If you want to turn that spinning top of culpability into something productive, you can give money. You can donate your time, or a useful skill. You can lend an ear to someone who needs it, or give a platform to someone whose voices are marginalized and whose stories need to be heard. You can support projects you believe in, and subscribe to publications who are doing desperately-needed investigative and adversarial journalism. You can volunteer with political organizations and candidates you believe in who are not in a presidential election. There are a thousand things you can do with your privilege, and sitting at home feeling guilty is about the least useful of them all. Using your free time to endlessly browse social media and feel more desperate is not just unproductive, it’s frankly an insult to all of the other, much more impactful things you could be doing with that same time, or internet-energy.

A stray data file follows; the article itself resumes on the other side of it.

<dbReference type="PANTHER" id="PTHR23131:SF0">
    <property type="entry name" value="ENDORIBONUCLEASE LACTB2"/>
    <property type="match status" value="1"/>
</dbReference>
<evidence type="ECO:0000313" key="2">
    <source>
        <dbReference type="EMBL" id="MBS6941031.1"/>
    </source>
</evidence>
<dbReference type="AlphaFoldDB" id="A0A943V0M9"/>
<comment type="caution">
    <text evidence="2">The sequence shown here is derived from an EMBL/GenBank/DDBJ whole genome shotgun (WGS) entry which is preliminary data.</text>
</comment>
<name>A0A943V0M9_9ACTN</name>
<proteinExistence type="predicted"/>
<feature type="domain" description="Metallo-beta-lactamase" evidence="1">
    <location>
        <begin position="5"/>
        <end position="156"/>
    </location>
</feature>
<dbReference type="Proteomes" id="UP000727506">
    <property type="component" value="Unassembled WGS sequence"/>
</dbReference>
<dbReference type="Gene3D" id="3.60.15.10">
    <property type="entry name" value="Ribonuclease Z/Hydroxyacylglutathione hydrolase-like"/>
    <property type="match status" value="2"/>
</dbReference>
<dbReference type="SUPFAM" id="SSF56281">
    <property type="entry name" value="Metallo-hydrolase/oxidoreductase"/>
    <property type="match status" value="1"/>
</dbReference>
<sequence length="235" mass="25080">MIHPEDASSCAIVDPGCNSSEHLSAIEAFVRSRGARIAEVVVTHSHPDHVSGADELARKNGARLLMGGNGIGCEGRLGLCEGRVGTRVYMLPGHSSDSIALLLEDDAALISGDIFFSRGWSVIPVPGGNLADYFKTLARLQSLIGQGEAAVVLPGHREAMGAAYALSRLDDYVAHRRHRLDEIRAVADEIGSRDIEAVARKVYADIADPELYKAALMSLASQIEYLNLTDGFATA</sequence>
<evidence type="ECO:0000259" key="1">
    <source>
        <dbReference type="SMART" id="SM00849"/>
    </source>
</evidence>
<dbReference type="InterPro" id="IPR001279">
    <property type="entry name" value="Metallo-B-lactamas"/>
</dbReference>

And beyond all this, there is the ultimate truth, which I’m reminded of every time I forget to be appreciative of the things happening in my life: we still have to live. We still have to continue each day, to work, to hug our loved ones, to eat and drink and go for walks and take care of our kids or pets or elders. We still have to find joy in things, laugh when things are funny, cry when they are sad (or overwhelmingly lovely). Life continues even in the bleakest moments, and a refusal to enjoy the best moments of it will do nothing to counteract the rest. Focusing relentlessly on things you cannot control, and bathing yourself in a soup of the worst possible outcomes, is ultimately only beneficial to your conscience, and even that is debatable. Dividing your day intelligently and productively, into moments of action and moments of simple, beautiful life — that stands a chance of doing something good, both morally and ethically.